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  5. The blue crab Callinectes sapidus is one of the most widely studied marine crustaceans due to its high economic value and ecological significance. Despite extensive research on the blue crab in North America, many questions remain about the distribution and abundance of the species in the subtropics and tropics. In many places, C. sapidus is sympatric with morphologically similar Callinectes spp., which has implications for seafood mislabeling. To enable rapid identification of the species, we designed and tested two PCR-based assays targeting the 12S rRNA mitochondrial gene. The first assay discriminates C. sapidus from other Callinectes spp. via post-PCR restriction digestion (PCR-RFLP) and the second assay discriminates among multiple Callinectes spp. through High Resolution Melting (HRM) analysis and supervised machine learning analyses. A total of 58 DNA samples from five Callinectes spp. (validated via 12S gene sequencing) were used for assay testing. The PCR RFLP assay was 100% accurate identifying C. sapidus from other Callinectes spp. HRM analysis of amplicons showed good discrimination among species, with distinct clusters formed between species with higher sequence homology. Linear discriminant analysis (LDA) classification of HRM curves was quite successful given the small dataset available, producing ∼90–91% mean accuracy in classification over all species with 100-fold cross validation. Much of the error came from misclassifications between C. similis and C. danae, which are ∼99% similar in sequence for the amplicon; collapsing them into a single class increased overall classification success to 94%. Error also arose from C. bocourti classifications, which had a reference set containing only three samples. Classification accuracy of C. sapidus alone via HRM was 97.5%. Overall, these assays show great promise as rapid and inexpensive methods to identify Callinectes spp. and have application for both ecological research and seafood identification or labeling.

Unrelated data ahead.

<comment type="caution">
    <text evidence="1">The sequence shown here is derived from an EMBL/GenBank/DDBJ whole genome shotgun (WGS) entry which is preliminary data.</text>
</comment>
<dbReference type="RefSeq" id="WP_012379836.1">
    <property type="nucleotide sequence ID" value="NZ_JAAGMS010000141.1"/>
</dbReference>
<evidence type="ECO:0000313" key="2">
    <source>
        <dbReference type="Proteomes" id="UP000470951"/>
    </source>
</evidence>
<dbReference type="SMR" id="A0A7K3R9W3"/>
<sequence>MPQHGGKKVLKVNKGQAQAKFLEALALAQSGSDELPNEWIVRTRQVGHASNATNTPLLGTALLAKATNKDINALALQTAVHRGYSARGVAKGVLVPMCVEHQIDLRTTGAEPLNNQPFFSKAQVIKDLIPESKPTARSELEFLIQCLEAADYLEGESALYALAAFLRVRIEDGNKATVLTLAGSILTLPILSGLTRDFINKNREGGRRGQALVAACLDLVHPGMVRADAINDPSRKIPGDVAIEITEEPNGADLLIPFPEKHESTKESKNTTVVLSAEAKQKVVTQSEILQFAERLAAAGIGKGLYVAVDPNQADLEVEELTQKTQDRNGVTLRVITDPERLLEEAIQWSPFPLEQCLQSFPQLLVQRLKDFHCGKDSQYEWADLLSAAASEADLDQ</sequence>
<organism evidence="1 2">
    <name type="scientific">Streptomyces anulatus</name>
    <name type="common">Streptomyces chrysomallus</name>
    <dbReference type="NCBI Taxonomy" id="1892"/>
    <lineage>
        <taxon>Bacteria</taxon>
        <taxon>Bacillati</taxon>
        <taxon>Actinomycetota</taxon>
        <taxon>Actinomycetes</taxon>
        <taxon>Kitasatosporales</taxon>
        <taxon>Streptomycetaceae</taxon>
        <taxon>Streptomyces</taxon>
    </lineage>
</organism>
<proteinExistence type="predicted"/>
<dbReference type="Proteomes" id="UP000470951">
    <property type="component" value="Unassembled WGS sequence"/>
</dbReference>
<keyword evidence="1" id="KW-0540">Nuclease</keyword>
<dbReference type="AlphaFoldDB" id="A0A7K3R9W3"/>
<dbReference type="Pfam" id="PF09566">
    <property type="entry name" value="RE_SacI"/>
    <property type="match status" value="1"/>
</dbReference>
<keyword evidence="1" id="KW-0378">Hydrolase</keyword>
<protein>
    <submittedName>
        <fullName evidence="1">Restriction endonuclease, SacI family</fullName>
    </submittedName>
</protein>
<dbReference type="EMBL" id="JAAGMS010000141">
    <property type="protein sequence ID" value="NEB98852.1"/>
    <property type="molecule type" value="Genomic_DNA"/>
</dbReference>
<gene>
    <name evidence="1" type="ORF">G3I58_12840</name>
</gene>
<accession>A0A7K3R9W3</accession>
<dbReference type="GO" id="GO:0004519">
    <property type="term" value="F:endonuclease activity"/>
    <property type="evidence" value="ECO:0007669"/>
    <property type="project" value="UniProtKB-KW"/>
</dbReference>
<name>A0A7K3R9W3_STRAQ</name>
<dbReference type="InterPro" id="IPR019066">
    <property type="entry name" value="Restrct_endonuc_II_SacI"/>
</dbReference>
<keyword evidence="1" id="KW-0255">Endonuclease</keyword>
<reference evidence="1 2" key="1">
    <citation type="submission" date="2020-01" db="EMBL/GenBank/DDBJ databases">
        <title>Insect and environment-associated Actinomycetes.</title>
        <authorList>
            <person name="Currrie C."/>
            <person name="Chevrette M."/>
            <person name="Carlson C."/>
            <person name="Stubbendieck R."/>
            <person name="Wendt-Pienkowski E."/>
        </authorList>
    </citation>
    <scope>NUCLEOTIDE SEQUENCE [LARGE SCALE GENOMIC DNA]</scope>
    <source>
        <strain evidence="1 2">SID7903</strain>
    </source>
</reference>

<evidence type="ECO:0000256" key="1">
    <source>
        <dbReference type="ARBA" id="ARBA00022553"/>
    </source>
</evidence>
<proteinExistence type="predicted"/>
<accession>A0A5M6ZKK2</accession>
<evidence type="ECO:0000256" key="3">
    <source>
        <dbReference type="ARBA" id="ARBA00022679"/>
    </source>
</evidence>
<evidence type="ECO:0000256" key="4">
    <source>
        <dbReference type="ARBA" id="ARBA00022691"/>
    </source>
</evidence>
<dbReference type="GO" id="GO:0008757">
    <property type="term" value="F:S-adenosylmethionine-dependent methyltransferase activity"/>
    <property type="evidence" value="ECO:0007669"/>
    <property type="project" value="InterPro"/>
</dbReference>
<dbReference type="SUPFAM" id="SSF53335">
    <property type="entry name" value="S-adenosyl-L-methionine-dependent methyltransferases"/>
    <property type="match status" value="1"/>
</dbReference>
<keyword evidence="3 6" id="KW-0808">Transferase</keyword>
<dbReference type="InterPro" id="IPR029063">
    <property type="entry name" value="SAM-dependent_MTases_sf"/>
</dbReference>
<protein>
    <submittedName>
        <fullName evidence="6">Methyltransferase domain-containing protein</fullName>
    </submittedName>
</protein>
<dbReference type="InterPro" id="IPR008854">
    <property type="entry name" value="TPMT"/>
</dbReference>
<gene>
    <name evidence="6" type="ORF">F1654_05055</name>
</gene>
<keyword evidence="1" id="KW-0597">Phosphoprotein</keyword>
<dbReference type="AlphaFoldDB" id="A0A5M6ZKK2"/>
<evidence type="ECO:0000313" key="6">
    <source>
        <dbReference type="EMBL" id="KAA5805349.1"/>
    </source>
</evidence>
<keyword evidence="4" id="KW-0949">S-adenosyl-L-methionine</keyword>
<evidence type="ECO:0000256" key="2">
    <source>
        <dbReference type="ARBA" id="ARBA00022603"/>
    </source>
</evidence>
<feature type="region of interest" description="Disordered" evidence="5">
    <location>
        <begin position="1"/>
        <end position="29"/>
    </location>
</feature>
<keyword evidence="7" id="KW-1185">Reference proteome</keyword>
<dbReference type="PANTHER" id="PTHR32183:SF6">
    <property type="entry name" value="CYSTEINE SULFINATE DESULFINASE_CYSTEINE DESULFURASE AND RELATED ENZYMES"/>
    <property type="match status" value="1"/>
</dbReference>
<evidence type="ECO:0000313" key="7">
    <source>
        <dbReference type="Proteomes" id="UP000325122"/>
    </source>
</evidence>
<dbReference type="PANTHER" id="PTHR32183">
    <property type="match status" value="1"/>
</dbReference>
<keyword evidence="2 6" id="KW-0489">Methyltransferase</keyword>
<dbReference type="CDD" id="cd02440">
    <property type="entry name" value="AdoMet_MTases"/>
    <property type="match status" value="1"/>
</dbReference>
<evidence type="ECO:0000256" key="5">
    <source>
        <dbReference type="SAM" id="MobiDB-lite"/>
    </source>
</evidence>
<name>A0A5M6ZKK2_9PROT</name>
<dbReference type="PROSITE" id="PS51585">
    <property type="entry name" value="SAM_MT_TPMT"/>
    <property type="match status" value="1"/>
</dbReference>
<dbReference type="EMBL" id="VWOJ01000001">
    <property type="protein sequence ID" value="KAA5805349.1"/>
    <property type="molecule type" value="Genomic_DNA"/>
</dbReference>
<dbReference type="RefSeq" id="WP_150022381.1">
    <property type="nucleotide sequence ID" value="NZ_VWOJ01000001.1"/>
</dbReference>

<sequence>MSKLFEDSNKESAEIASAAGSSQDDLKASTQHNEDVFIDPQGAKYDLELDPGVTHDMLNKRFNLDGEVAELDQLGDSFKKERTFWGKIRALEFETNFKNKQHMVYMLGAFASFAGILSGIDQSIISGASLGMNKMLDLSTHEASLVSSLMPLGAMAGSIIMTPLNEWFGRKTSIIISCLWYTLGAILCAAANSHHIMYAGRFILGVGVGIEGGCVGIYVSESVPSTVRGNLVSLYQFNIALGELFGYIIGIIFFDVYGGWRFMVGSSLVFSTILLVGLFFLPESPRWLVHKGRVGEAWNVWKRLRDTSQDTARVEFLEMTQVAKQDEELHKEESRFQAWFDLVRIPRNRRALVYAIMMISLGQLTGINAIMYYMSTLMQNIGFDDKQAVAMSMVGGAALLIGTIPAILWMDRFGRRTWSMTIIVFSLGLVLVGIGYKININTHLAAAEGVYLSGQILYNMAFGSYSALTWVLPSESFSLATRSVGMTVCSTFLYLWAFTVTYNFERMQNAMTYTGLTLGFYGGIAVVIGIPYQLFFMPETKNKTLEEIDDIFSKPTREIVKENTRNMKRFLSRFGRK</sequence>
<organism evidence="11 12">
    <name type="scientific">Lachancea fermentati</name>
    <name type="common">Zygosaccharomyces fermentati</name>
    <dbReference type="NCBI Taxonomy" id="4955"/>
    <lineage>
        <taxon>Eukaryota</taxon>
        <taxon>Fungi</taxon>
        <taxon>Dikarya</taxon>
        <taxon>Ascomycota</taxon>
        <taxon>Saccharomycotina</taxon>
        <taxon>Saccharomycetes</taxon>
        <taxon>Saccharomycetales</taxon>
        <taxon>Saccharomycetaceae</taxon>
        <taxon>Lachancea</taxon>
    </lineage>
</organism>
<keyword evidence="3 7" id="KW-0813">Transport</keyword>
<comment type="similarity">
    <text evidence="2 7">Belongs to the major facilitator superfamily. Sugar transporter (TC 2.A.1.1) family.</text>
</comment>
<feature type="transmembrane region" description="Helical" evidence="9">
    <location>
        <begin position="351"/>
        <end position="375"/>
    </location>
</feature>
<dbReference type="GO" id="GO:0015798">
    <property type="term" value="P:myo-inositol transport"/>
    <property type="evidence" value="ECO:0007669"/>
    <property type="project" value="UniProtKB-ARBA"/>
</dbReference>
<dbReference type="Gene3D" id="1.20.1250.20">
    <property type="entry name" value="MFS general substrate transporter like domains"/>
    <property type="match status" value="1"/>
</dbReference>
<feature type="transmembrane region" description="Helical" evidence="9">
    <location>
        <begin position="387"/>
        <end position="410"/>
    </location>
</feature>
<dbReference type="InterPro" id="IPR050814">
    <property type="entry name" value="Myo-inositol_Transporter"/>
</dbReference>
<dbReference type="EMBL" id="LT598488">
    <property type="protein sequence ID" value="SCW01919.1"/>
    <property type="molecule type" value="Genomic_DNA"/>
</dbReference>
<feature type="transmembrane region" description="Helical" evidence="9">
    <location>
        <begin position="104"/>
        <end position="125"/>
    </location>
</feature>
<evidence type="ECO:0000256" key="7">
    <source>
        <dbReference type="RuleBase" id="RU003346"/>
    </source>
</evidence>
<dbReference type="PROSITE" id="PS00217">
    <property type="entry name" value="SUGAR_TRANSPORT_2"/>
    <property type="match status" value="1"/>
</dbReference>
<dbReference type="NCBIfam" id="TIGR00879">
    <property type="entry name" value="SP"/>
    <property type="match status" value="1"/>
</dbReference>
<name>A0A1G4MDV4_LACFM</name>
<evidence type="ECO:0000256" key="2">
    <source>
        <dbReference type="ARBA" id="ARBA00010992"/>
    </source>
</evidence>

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  6. Among the many Callinectes spp. across the western Atlantic, the blue crab C. sapidus has the broadest latitudinal distribution, encompassing both tropical and temperate climates. Its life history varies latitudinally, from extended overwintering at high latitudes to year-round activity in tropical locations. Callinectes sapidus reovirus 1 (CsRV1) is a pathogenic virus first described in North Atlantic C. sapidus and has recently been detected in southern Brazil. Little information exists about CsRV1 prevalence at intervening latitudes or in overwintering blue crabs. Using a quantitative reverse transcription PCR (RT-qPCR) method, this study investigated CsRV1 prevalence in C. sapidus across latitudinal differences in temperature and crab life history, as well as in additional Callinectes spp. and within overwintering C. sapidus . CsRV1 prevalence in C. sapidus was significantly correlated with high water temperature and blue crab winter dormancy. Prevalence of CsRV1 in C. sapidus on the mid-Atlantic coast was significantly lower in winter than in summer. CsRV1 infections were not detected in other Callinectes spp. These findings revealed that CsRV1 is present in C. sapidus across their range, but not in other Callinectes species, with prevalence associated with temperature and host life history. Such information helps us to better understand the underlying mechanisms that drive marine virus dynamics under changing environmental conditions. 
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  7. null (Ed.)